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Albany County domestic terrorism policy taking shape

Springfield police displayed at a news conference the firearm and ammunition confiscated during an arrest on Aug. 24, 2021
Paul Tuthill
Springfield, MA police displayed at a news conference the firearm and ammunition confiscated during an arrest on Aug. 24, 2021

After the supermarket shooting in Buffalo and the massacre of schoolchildren in Texas, Albany County is working to craft a new domestic terrorism policy.

In mid-May Democratic Governor Kathy Hochul issued an executive order directing counties to develop a plan to address violent domestic terrorism.

“I'm now requiring every county in the state of New York and the city of New York to perform a comprehensive review of current strategies and policies and procedures for identifying domestic terror threats," said Hochul. "And upon completion, they will develop a plan for confronting the racially and ethnically motivated threats and extremism. And they'll be submitted to our Office of Counterterrorism by the end of the year. We'll work with them. We'll work closely with them.”

In response, the Albany County Legislature’s Public Safety Committee has begun determining how threats of violence can be curtailed.

Democratic Legislature Chairman Andrew Joyce points out that the county already has a Comprehensive Emergency Management Plan in place that includes policies and procedures to recognize terroristic threats.

“We're setting up a monthly touch point with the sheriff's department to help guide the process along," Joyce said. "We met last month through our public safety committee in the Albany County Legislature. And we committed to being helpful and assisting in the review process as we go forward to make sure that our plan in the county aligns with the steps laid out with the governor's plan to address race based domestic terrorism and any domestic terrorism, you know, that is targeting individuals due to their race, their creed, their orientation. That's a specific threat, which we need to address in Albany County.”

Joyce says legislators will review the existing plan and likely add amendments according to the guidelines provided by the governor. He notes that the panel has called on the federal government to act by reinstating an assault weapons ban.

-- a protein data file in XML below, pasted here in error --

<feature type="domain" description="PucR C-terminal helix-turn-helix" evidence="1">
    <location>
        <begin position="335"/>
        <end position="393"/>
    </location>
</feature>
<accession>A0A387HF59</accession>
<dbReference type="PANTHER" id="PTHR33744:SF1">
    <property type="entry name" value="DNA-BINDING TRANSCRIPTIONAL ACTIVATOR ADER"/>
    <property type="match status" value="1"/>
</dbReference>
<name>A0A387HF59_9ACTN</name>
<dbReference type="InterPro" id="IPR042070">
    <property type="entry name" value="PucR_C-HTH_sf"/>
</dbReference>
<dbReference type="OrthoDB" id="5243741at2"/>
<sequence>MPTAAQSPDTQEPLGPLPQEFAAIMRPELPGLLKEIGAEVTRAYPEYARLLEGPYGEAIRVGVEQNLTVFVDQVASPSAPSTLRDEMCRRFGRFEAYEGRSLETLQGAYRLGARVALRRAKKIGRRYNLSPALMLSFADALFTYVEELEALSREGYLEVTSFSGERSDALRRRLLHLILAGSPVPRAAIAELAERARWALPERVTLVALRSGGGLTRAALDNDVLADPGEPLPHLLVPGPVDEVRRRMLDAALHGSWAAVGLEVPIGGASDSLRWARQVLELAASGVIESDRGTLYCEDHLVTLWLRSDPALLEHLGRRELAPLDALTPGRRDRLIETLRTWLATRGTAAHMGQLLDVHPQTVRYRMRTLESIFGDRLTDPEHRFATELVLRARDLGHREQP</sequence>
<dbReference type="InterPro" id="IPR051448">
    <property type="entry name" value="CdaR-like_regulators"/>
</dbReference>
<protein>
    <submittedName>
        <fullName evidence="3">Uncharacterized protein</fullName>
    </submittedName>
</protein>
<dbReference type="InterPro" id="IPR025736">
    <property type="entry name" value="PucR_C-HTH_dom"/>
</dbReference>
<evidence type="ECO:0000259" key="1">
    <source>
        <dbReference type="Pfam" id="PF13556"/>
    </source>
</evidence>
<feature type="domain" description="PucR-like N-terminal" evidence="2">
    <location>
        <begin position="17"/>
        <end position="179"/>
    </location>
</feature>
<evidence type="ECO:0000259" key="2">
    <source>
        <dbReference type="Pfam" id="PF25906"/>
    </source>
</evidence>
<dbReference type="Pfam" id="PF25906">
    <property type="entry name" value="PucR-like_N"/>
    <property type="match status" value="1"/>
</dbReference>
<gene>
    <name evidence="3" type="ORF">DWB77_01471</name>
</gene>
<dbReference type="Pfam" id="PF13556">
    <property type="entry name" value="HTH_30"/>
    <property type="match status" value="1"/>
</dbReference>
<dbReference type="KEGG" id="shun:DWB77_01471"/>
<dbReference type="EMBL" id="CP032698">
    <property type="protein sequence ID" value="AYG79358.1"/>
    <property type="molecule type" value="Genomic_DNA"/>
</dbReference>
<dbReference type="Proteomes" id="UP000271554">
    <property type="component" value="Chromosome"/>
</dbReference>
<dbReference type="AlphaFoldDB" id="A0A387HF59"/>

Democratic Public Safety Committee Chairman William Clay of the 12th district says the process in its early stages.

“We're trying to come up with ideas," said Clay. "For example, we just passed, in the county legislature, we just passed a piece of legislation last week, just to as a start, actually, to require people that sell firearms to post in the stores, notices for the people to take home with them, the danger of having firearms in your house, and in your businesses. And so that's the first step.”

NOTE: Albany County officials say Mr. Clay misspoke in the quote above. The legislation was introduced, but has not yet been passed.

Clay says the legislature has long made it a priority to address the violence plaguing communities throughout the county and is looking into policies that can curb gun violence.

“We're concerned, we're concerned about the shootings, and we're concerned about, you know what happened and, you know, in the schools and up in Buffalo, and we want to try to make sure that doesn't happen here," Clay said. "And the only way that that we can help is of course to support the gun buyback programs and throughout the county, which has been successful, to support our sheriff and, and all of the task force folks that are involved in getting these guns off the street. And we're encouraging our people, our people being the citizens in this county, to report people if they see a person with a weapon and to report it. And it might be even a legal weapon, might be a lawful weapon, but report it anyway and let the law enforcement people worry about that. Let them check it out.”

Albany County Sheriff Craig Apple did not return numerous calls for comment.

During a recent Public Safety Committee meeting, legislators and the Sheriff’s Office began the first of what they say will be many conversations into the specifics of the plan, including a timeframe for a draft, which is to be presented to the legislature in October.

Dave Lucas is WAMC’s Capital Region Bureau Chief. Born and raised in Albany, he’s been involved in nearly every aspect of local radio since 1981. Before joining WAMC, Dave was a reporter and anchor at WGY in Schenectady. Prior to that he hosted talk shows on WYJB and WROW, including the 1999 series of overnight radio broadcasts tracking the JonBenet Ramsey murder case with a cast of callers and characters from all over the world via the internet. In 2012, Dave received a Communicator Award of Distinction for his WAMC news story "Fail: The NYS Flood Panel," which explores whether the damage from Hurricane Irene and Tropical Storm Lee could have been prevented or at least curbed. Dave began his radio career as a “morning personality” at WABY in Albany.
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